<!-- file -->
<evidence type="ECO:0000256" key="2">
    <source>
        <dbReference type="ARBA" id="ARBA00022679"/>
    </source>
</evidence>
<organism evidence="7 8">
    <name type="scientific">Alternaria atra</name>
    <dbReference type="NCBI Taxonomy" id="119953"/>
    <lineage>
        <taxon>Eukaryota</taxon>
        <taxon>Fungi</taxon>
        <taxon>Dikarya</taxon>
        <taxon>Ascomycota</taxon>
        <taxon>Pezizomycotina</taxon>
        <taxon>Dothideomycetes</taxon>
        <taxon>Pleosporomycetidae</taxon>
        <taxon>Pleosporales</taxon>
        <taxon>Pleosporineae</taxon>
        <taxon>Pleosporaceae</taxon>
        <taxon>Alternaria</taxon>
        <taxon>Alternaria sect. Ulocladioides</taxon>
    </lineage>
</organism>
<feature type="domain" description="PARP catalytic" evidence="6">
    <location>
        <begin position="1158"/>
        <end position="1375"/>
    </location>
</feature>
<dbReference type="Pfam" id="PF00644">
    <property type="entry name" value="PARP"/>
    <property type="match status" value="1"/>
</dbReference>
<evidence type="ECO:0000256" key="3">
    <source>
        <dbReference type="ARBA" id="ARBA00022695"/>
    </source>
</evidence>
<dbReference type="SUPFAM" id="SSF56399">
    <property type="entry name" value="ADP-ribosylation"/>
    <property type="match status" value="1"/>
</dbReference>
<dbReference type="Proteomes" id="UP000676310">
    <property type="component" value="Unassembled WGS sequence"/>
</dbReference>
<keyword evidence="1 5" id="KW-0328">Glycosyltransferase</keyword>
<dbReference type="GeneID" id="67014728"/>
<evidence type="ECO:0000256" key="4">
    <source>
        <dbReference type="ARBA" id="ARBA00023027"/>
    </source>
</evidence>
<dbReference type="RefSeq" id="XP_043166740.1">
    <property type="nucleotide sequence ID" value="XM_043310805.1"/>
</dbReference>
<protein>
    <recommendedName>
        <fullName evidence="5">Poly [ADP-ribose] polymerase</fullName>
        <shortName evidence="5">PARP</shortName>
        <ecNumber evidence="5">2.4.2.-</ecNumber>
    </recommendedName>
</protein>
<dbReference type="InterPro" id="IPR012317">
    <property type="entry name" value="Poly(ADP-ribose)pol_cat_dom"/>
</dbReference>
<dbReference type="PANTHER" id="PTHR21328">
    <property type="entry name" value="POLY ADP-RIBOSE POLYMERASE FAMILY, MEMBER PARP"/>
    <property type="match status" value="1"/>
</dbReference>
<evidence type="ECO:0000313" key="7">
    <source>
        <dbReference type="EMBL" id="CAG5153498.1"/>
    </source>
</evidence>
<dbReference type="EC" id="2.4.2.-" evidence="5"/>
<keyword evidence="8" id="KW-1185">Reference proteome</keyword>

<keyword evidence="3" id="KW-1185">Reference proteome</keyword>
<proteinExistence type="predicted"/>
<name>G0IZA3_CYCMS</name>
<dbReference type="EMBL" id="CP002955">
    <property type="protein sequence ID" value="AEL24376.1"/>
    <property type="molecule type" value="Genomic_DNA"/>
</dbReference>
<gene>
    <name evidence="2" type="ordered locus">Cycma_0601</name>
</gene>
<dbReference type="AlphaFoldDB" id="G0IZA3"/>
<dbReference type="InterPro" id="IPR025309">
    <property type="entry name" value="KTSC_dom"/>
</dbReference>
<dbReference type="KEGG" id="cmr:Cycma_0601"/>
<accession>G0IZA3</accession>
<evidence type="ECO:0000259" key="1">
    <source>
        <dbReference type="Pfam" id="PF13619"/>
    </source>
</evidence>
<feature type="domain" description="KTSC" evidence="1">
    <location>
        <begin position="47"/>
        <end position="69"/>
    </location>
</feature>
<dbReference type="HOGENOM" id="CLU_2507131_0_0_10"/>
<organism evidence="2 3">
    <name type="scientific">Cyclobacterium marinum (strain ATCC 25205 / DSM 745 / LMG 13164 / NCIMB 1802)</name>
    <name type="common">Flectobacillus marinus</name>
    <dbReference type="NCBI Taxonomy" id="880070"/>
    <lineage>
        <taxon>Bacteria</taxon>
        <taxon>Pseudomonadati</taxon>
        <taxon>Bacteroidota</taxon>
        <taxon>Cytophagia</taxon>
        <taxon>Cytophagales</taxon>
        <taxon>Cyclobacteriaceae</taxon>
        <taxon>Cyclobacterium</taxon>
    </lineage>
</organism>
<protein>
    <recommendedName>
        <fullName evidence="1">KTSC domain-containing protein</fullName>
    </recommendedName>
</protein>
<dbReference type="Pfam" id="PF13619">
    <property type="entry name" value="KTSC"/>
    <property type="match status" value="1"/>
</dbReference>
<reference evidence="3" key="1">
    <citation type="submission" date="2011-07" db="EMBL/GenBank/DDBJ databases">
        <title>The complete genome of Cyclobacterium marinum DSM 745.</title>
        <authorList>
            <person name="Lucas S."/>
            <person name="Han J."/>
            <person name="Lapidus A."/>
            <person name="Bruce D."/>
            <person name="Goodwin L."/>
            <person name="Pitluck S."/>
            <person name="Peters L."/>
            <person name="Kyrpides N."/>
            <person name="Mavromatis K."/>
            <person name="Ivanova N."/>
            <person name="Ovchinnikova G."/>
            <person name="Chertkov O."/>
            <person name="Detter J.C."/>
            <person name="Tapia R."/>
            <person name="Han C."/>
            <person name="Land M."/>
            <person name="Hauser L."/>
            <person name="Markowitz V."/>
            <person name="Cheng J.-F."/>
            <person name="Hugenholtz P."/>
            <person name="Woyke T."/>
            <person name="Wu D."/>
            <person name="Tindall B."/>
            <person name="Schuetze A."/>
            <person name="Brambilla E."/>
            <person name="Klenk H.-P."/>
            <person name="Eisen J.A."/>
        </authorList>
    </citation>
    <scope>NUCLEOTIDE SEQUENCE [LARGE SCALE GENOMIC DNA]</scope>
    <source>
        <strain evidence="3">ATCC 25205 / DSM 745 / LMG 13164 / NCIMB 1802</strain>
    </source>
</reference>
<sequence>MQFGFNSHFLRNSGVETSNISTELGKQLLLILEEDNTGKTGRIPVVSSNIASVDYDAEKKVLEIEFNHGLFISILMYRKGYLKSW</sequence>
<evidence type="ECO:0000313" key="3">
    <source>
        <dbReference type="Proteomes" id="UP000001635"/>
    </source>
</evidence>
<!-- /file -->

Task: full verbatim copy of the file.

<evidence type="ECO:0000256" key="2">
    <source>
        <dbReference type="ARBA" id="ARBA00022679"/>
    </source>
</evidence>
<organism evidence="7 8">
    <name type="scientific">Alternaria atra</name>
    <dbReference type="NCBI Taxonomy" id="119953"/>
    <lineage>
        <taxon>Eukaryota</taxon>
        <taxon>Fungi</taxon>
        <taxon>Dikarya</taxon>
        <taxon>Ascomycota</taxon>
        <taxon>Pezizomycotina</taxon>
        <taxon>Dothideomycetes</taxon>
        <taxon>Pleosporomycetidae</taxon>
        <taxon>Pleosporales</taxon>
        <taxon>Pleosporineae</taxon>
        <taxon>Pleosporaceae</taxon>
        <taxon>Alternaria</taxon>
        <taxon>Alternaria sect. Ulocladioides</taxon>
    </lineage>
</organism>
<feature type="domain" description="PARP catalytic" evidence="6">
    <location>
        <begin position="1158"/>
        <end position="1375"/>
    </location>
</feature>
<dbReference type="Pfam" id="PF00644">
    <property type="entry name" value="PARP"/>
    <property type="match status" value="1"/>
</dbReference>
<evidence type="ECO:0000256" key="3">
    <source>
        <dbReference type="ARBA" id="ARBA00022695"/>
    </source>
</evidence>
<dbReference type="SUPFAM" id="SSF56399">
    <property type="entry name" value="ADP-ribosylation"/>
    <property type="match status" value="1"/>
</dbReference>
<dbReference type="Proteomes" id="UP000676310">
    <property type="component" value="Unassembled WGS sequence"/>
</dbReference>
<keyword evidence="1 5" id="KW-0328">Glycosyltransferase</keyword>
<dbReference type="GeneID" id="67014728"/>
<evidence type="ECO:0000256" key="4">
    <source>
        <dbReference type="ARBA" id="ARBA00023027"/>
    </source>
</evidence>
<dbReference type="RefSeq" id="XP_043166740.1">
    <property type="nucleotide sequence ID" value="XM_043310805.1"/>
</dbReference>
<protein>
    <recommendedName>
        <fullName evidence="5">Poly [ADP-ribose] polymerase</fullName>
        <shortName evidence="5">PARP</shortName>
        <ecNumber evidence="5">2.4.2.-</ecNumber>
    </recommendedName>
</protein>
<dbReference type="InterPro" id="IPR012317">
    <property type="entry name" value="Poly(ADP-ribose)pol_cat_dom"/>
</dbReference>
<dbReference type="PANTHER" id="PTHR21328">
    <property type="entry name" value="POLY ADP-RIBOSE POLYMERASE FAMILY, MEMBER PARP"/>
    <property type="match status" value="1"/>
</dbReference>
<evidence type="ECO:0000313" key="7">
    <source>
        <dbReference type="EMBL" id="CAG5153498.1"/>
    </source>
</evidence>
<dbReference type="EC" id="2.4.2.-" evidence="5"/>
<keyword evidence="8" id="KW-1185">Reference proteome</keyword>

<keyword evidence="3" id="KW-1185">Reference proteome</keyword>
<proteinExistence type="predicted"/>
<name>G0IZA3_CYCMS</name>
<dbReference type="EMBL" id="CP002955">
    <property type="protein sequence ID" value="AEL24376.1"/>
    <property type="molecule type" value="Genomic_DNA"/>
</dbReference>
<gene>
    <name evidence="2" type="ordered locus">Cycma_0601</name>
</gene>
<dbReference type="AlphaFoldDB" id="G0IZA3"/>
<dbReference type="InterPro" id="IPR025309">
    <property type="entry name" value="KTSC_dom"/>
</dbReference>
<dbReference type="KEGG" id="cmr:Cycma_0601"/>
<accession>G0IZA3</accession>
<evidence type="ECO:0000259" key="1">
    <source>
        <dbReference type="Pfam" id="PF13619"/>
    </source>
</evidence>
<feature type="domain" description="KTSC" evidence="1">
    <location>
        <begin position="47"/>
        <end position="69"/>
    </location>
</feature>
<dbReference type="HOGENOM" id="CLU_2507131_0_0_10"/>
<organism evidence="2 3">
    <name type="scientific">Cyclobacterium marinum (strain ATCC 25205 / DSM 745 / LMG 13164 / NCIMB 1802)</name>
    <name type="common">Flectobacillus marinus</name>
    <dbReference type="NCBI Taxonomy" id="880070"/>
    <lineage>
        <taxon>Bacteria</taxon>
        <taxon>Pseudomonadati</taxon>
        <taxon>Bacteroidota</taxon>
        <taxon>Cytophagia</taxon>
        <taxon>Cytophagales</taxon>
        <taxon>Cyclobacteriaceae</taxon>
        <taxon>Cyclobacterium</taxon>
    </lineage>
</organism>
<protein>
    <recommendedName>
        <fullName evidence="1">KTSC domain-containing protein</fullName>
    </recommendedName>
</protein>
<dbReference type="Pfam" id="PF13619">
    <property type="entry name" value="KTSC"/>
    <property type="match status" value="1"/>
</dbReference>
<reference evidence="3" key="1">
    <citation type="submission" date="2011-07" db="EMBL/GenBank/DDBJ databases">
        <title>The complete genome of Cyclobacterium marinum DSM 745.</title>
        <authorList>
            <person name="Lucas S."/>
            <person name="Han J."/>
            <person name="Lapidus A."/>
            <person name="Bruce D."/>
            <person name="Goodwin L."/>
            <person name="Pitluck S."/>
            <person name="Peters L."/>
            <person name="Kyrpides N."/>
            <person name="Mavromatis K."/>
            <person name="Ivanova N."/>
            <person name="Ovchinnikova G."/>
            <person name="Chertkov O."/>
            <person name="Detter J.C."/>
            <person name="Tapia R."/>
            <person name="Han C."/>
            <person name="Land M."/>
            <person name="Hauser L."/>
            <person name="Markowitz V."/>
            <person name="Cheng J.-F."/>
            <person name="Hugenholtz P."/>
            <person name="Woyke T."/>
            <person name="Wu D."/>
            <person name="Tindall B."/>
            <person name="Schuetze A."/>
            <person name="Brambilla E."/>
            <person name="Klenk H.-P."/>
            <person name="Eisen J.A."/>
        </authorList>
    </citation>
    <scope>NUCLEOTIDE SEQUENCE [LARGE SCALE GENOMIC DNA]</scope>
    <source>
        <strain evidence="3">ATCC 25205 / DSM 745 / LMG 13164 / NCIMB 1802</strain>
    </source>
</reference>
<sequence>MQFGFNSHFLRNSGVETSNISTELGKQLLLILEEDNTGKTGRIPVVSSNIASVDYDAEKKVLEIEFNHGLFISILMYRKGYLKSW</sequence>
<evidence type="ECO:0000313" key="3">
    <source>
        <dbReference type="Proteomes" id="UP000001635"/>
    </source>
</evidence>